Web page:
Shaping narrative, building power, and changing policy to end homelessness and create affordable homes for all.

“If you want to go quickly, go alone. If you want to go far, go together.”
– African Proverb


Dear Friends, Partners, and Allies,

Working to manifest lasting social change that serves the greater good requires consistent effort, ample support, relentless perseverence, and a great deal of time. For example, the Black Lives Matter (BLM) movement began in 2013 with the use of the hashtag #BlackLivesMatter following the acquittal of a man in the shooting death of African-American teen Trayvon Martin in February 2012. Today, BLM is a widely-recognized organized movement utilizing non-violent civil disobedience to protest police violence against black people. The horrific death of George Floyd was a flash point, a harsh awakening, and a call to action that led to millions protesting in the streets across the world in support of Black Lives Matter. What makes this time different is the wide spectrum of people of varying skin color who have joined and now stand together in solidarity. Seeing this multiracial movement makes it clear that we need each other to bring about the change we wish to see in the world.  

We have already seen cities and officials take notable steps to review police budgets, protocols, and procedures. We have seen statues promoting Confederate history and a racist past, rather than inclusive aspirations, come down. We have even seen companies, celebrities, and organizations openly promote the movement and donate millions of dollars to the cause. Truth be told, this was all way overdue and yet, here we are. Let us be inspired as we move together to realize the change we need as humans, as community members, and as spiritual siblings. We stand at a pivotal moment where many are deeply considering the world we live in and reflecting about their place in it. More people are realizing how our current systems and institutions are perpetuating income inequality, housing insecurity, and racial division, and are joining the call to change. We are now moving together towards a shared vision of a better future. Let’s keep the drum beating.

And together we will go far.

In solidarity, strength, and gratitude,

Lisa Hershey
Executive Director


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Housing California will host its first-ever virtual “un-conference”

Please join us August 31-September 4, 2020 as Housing California brings together thought-provoking plenaries, introspective chats, deep-dive discussions, and learning labs designed to challenge us to think, act, and work differently to create change in the movement for housing justice.

You can find more information about the Housing California Virtual “Un-Conference” by visiting


A Framework for an Equitable Homelessness Response

As the need for affordable homes and rent relief grows across the country, including in our state, Housing California continues to support the federal policy agenda of our national partners, the National Low Income Housing Coalition (NLIHC) and the National Alliance to End Homelessness (NAEH). Recently, these leaders in partnership with key allies developed the Framework for an Equitable COVID-19 Homelessness Response, which identifies ways to best leverage federal resources to end homelessness while advancing racial justice and equity. The team will soon provide additional framework updates and specific tools, such as videos, briefs, and guidebooks, to help partners implement an equity-based plan to address current public health and economic crises.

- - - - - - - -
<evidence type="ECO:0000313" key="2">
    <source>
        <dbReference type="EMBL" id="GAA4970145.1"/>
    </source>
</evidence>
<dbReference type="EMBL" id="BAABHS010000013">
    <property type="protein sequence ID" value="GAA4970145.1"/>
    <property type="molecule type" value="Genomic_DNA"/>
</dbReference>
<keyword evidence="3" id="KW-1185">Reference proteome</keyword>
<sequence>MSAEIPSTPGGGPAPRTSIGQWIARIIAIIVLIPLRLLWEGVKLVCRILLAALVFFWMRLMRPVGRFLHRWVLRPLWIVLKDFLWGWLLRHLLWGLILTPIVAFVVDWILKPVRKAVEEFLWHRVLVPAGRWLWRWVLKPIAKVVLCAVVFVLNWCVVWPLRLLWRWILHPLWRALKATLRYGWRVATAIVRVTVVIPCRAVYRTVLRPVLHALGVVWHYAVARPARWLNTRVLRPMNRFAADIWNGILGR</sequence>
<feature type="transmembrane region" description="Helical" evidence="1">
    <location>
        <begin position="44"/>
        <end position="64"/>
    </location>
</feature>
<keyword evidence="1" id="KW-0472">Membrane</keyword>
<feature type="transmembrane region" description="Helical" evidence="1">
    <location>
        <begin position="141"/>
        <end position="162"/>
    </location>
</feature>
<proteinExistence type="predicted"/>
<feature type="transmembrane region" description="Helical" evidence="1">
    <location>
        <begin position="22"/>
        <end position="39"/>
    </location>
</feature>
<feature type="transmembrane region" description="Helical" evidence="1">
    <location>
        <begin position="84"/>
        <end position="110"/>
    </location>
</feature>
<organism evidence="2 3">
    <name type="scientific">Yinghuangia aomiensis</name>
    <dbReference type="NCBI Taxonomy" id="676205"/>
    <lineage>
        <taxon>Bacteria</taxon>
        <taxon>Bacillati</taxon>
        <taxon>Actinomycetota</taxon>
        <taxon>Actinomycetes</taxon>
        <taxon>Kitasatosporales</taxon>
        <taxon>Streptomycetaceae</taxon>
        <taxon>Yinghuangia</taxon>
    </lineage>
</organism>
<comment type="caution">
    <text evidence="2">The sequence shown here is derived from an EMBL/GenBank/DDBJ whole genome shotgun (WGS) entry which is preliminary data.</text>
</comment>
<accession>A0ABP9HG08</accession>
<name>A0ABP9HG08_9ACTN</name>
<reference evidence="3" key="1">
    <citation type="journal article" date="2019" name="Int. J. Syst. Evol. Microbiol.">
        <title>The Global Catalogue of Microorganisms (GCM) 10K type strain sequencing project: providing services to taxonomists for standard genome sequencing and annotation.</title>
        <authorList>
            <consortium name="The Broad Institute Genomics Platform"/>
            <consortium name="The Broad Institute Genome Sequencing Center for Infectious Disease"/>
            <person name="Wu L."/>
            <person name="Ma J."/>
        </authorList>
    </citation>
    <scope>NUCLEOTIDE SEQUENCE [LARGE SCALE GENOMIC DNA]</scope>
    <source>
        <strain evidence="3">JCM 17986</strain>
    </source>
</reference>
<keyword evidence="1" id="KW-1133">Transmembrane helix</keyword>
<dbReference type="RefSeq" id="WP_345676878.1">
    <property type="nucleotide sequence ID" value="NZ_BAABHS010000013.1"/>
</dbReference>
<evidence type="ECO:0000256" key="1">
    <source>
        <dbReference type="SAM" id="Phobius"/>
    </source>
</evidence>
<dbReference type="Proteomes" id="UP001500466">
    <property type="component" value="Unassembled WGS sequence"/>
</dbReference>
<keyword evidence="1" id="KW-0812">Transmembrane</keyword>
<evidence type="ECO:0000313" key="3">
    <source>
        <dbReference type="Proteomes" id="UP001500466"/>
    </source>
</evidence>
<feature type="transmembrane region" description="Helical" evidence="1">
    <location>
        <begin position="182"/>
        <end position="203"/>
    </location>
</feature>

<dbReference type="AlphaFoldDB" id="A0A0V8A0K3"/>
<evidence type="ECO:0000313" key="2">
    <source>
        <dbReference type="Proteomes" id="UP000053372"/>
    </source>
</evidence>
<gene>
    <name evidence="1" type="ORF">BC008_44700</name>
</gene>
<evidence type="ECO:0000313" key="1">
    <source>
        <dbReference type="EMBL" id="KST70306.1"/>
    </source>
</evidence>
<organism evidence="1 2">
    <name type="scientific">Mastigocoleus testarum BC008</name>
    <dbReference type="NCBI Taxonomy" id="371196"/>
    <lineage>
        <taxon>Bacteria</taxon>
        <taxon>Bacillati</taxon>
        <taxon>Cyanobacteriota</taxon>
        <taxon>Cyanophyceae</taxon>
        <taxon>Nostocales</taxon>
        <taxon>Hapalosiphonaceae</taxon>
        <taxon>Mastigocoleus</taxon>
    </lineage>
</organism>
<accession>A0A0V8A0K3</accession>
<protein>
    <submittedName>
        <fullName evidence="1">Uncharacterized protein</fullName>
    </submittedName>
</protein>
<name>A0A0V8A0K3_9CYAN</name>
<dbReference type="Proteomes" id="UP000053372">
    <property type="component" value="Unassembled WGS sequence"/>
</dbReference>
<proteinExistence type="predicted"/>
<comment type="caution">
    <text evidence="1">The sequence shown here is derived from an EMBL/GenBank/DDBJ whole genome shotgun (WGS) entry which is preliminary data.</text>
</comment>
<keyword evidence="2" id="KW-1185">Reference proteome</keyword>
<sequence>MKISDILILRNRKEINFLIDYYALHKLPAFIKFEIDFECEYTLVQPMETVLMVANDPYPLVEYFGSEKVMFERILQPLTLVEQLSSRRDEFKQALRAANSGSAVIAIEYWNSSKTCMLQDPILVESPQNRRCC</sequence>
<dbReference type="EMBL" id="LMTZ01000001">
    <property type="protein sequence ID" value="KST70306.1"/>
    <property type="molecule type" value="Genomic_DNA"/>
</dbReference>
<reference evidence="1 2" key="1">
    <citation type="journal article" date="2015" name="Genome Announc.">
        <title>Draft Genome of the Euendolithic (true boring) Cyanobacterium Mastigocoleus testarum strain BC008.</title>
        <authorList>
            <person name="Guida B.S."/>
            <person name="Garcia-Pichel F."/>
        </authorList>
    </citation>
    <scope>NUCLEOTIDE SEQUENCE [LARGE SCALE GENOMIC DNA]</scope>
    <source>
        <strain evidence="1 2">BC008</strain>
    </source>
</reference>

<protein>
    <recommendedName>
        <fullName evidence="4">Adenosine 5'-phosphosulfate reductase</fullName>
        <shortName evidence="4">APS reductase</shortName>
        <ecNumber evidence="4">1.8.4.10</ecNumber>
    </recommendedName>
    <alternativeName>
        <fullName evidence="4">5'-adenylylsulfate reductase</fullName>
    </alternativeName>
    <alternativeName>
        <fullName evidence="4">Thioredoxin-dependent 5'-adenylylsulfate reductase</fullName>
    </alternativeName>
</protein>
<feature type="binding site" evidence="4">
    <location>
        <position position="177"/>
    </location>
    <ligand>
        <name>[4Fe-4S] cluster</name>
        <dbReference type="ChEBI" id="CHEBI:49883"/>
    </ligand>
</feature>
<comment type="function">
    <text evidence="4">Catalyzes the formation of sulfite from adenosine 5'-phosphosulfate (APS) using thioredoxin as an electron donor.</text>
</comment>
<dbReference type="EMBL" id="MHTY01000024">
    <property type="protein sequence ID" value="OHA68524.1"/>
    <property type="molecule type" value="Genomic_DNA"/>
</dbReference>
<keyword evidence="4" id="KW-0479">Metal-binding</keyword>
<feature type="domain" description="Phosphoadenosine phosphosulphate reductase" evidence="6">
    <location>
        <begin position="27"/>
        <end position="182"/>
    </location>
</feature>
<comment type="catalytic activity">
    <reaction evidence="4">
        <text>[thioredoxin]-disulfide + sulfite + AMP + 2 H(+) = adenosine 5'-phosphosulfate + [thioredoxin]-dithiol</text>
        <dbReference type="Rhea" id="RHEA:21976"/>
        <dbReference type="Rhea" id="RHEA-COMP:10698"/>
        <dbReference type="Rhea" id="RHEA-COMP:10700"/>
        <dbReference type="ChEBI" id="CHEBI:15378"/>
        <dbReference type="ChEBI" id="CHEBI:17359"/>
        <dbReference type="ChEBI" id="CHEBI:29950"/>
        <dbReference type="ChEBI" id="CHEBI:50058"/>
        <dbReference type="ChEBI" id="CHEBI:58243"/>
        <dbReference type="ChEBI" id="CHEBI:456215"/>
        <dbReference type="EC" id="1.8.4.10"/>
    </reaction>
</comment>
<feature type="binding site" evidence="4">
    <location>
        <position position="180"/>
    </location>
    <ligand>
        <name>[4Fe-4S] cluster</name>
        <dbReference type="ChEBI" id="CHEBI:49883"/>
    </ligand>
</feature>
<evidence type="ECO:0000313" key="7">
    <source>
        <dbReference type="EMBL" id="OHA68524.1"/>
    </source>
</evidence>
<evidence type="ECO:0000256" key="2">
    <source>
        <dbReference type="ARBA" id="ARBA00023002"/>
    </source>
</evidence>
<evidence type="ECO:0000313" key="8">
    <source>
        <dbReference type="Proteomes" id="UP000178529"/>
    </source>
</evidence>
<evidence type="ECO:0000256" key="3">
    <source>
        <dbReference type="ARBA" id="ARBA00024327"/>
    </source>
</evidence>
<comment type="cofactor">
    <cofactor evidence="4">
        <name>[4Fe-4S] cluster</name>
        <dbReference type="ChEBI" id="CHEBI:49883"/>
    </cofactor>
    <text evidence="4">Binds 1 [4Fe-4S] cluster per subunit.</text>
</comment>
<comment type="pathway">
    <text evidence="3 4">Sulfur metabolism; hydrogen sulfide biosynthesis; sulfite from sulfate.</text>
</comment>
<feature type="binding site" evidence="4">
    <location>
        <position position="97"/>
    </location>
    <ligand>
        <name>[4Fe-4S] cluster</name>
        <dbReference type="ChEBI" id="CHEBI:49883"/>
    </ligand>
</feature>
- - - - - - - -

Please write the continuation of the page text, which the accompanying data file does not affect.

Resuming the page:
Taking Action for Emergency Relief

On June 11, Housing California signed on to a letter from NLIHC, addressed to the Congressional leadership, urging the U.S. Senate to pass the housing provisions included in the HEROES Act, including $11.5 billion in emergency homelessness response, a universal eviction moratorium, and $100 billion in emergency rental assistance. It is imperative that Congress act to help families and individuals struggling to retain their homes and provide for loved ones. We need your help. Take action and tell your Senator to support this initiative today.

TRANSFORMING STATE POLICY - Pivoting to Meet the Moment

Prioritizing Homelessness in the State Budget

In the midst of crises and budget shortfalls, Governor Newsom signed the 2020-21 state budget this week. The budget includes a second year of funding for the Low Income Housing Tax Credit (LIHTC) expansion of $500 million, $550 million for Project Roomkey motel acquisition plus $50 million for operations, $300 million for flexible homelessness resources, and additional CARES Act funds to local governments that can be used to address homelessness. The proposed budget prioritizes housing and homelessness in the face of a $54 billion budget deficit, including general fund resources to address homelessness.

We are encouraged to see both the Legislature and Administration remain committed to addressing homelessness despite numerous crises and unexpected shortfalls. In early June, Housing California and our coalition partners delivered a letter advocating for a requirement for matching funds in the Project Roomkey acquisition program, as well as funding for the ongoing operating needs of those converted projects. We see that our requests received meaningful consideration. As stated in a recent CalMatters article, “the budget represents the most important action the governor has taken so far on housing and homelessness.” For more information, our Legislative Advocate Chris Martin offers readers a brief budget summary.


Housing California Holds Fast to Housing First

As a part of the State budget process, the Administration was advancing a proposal in the budget process that would exempt sober living facilities from the Housing First core components created in state law by SB 1380 (Mitchell, 2016). Housing California, along with our housing partners, submitted a letter opposing the proposed changes that would undermine California’s Housing First law. If that amendment passed, then State-funded sober living facilities could evict a person who is on parole and in recovery if the staff believe the tenant is not participating adequately in a recovery program or if the tenant relapses. Furthermore, the amendment would make it harder for people in recovery to get back on their feet after coming out of prison. At this point, the Legislature and Governor Newsom have reached a compromise. These facilities will have to comply with the Housing First law by 2022. We are completing a full analysis and will provide an update in an upcoming newsletter.

Another bill Housing California opposed, AB 1958 (Cooper), which would lead to the criminalization of people experiencing homelessness along riverways, made it out of committee with some of the amendments that Housing California and our partners requested. Housing California remains opposed and will engage the Senate to request additional amendments now that the bill passed the Assembly Floor. For more information, here’s our letter to the Assembly.